One of the most essential skills that a web developer needs to possess is the ability to quickly and accurately debug code. Being able to quickly find out why a system is not behaving the way you want it to is a really important part of being a developer. The techniques that you use to debug your javascript code will depend on where on the stack your code is running. Most modern Javascript apps are built 'isomorphically' - meaning server and the client (browser). In this tutorial, you will learn several techniques that will allow you to debug server-side code. You will learn how to debug code that is written using NodeJS or even ExpressJS. In these types of systems you will not be able to use a web browser... so what do you do?

Basic Serverside Debugging in VSCode

The good news is that if you use VS-code you have a great debugging tool at your fingertips. Let us imagine that you have a basic ExpressJS server, in a file called test.js:

A key to debugging are breakpoints. Adding breakpoints within your application using the debugger command will make the application stop at certain key areas. This should allow you to inspect the code using VS-code and see what is going on and peak at the internal state of the application while it is running. To make the compiler stop on these commands, when launching the application from the command-line, you can use the--inspect flag, like so:

Assuming the code above compiles successfully, you should be able to open a browser trigger the server using this URL, http://localhost:9229/. When the server end-point gets called, the application should stop on the debugger statement, like so:

Debugging In Chrome

Getting a breakpoint to hit on your server-side code within VS is handy in some situations. In other situations, you have complex web pages you want to debug within Chrome instead. In Chrome, in the URL, enter “about:inspect” to open the inspect with chrome tab. Click on the 'Open dedicated DevTools for Node' button. This will allow you to debug Node modules by giving you access to the NodeJS code!

My Web App Is More Complex Than A Single Script!

All the above tips are great if you have a very simple express server, but what happens if you have a complex app that you built with webpack? For example, you may not be able to simply run a single command that points to a single JS file.

One way to make your life easier is to create a debug configuration within VSCode. To access your current project's debug configurations, in VS code, open up the debug tab. In the top left of the editor, you should see a dropdown with the word DEBUG next to it. Click the gear button and it will create or open a file called launch.json. If you have no previous configurations set up this file will be empty. Here you can configigure how the debugger will work for your application, both client and server-side configurations. A simple debug configuration that attaches to a node server would look like this:

After adding some config, you should see a launch.json file created in your projects root directory. Having a launch.json file is handy. It can be checked into your source control so the debugging configurations can be shared by your team. This means new starters will not have to manually configure VS-Code for debugging themselves! More information on how to do this can be found [here](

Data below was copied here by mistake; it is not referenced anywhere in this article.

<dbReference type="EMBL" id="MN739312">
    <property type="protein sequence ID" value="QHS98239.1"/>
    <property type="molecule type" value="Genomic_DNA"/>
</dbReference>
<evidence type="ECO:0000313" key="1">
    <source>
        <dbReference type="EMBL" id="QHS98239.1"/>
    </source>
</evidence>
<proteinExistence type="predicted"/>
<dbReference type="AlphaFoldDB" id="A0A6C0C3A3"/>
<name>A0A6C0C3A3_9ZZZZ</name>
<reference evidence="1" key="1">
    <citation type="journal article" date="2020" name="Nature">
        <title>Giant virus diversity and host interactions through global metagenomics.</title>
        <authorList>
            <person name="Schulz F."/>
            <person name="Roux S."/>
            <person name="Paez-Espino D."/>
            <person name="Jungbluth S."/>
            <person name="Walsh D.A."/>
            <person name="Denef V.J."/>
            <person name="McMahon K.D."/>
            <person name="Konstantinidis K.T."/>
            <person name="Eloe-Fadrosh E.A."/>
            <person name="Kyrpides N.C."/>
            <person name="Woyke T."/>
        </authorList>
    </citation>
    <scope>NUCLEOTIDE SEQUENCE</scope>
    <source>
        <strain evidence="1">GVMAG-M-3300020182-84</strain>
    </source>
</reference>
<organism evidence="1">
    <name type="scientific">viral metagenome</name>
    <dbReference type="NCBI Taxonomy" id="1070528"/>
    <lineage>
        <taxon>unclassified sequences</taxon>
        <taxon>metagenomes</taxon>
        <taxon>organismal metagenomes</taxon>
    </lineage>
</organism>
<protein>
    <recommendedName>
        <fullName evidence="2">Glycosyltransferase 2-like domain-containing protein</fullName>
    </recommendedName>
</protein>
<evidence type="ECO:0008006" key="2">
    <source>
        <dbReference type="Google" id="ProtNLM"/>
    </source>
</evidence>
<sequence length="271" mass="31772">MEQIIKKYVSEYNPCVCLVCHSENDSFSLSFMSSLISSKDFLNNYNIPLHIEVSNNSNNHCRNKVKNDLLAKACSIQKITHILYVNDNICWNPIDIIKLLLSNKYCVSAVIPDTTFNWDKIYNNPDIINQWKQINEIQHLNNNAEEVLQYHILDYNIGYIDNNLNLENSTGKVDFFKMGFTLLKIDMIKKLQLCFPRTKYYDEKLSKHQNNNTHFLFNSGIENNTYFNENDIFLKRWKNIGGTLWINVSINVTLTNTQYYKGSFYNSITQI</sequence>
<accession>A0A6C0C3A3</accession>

As long as your node application is running, when you start debugging within VS code the debugger should now get triggered when you click the little green debugging icon. One interesting bit to note in the config above is that I have set the timeout value to a really high number. The apps that I've been working can take 2-3 minutes to load, without a high timeout value, the debugger fail to attach correctly. If your app runs pretty quickly, then you can omit this.

Issue Connecting

Sometimes getting the debugger to attach can be a pain in the ass. I've wasted hours of head-scratching trying to figure out why the debugger is not working. If you find yourself in this situation, here are some other useful troubleshooting tips to consider.

In the snippet above, I'm using the default port of 9229. If you find the debugger has issues connecting, then you can try seeing what's currently attached to that process. You can do this by using this command (on MAC only)

If there is already something running on that port, the command will show you some useful information:

From experience, I've found that sometimes the debugger doesn't detach correctly and this tip has saved me quite a few times. In a lot of instances when running this command, you will see the old debugging process blocking the request. Assuming you do ot want the application running, you can close it using the PID ID.

Connect By process ID

A really handy tool when you encounter issues attaching to the debugger is to use the ${command:PickProcess} command (as seen on line 6). When you use this and try to attach, VS-code will prompt you to manually select which process you want to connect to.


If you use yarn or 'npm' to debugging your application, you can tell VS-code which script to use when you launch the debugger. This is done using the runtimeArgs command, like this:

As you can see from all the configurations, there are numerous properties that are available to you to debug server-side Javascript code. A full list of what VS-code allows can be found here. Happy Coding 🤘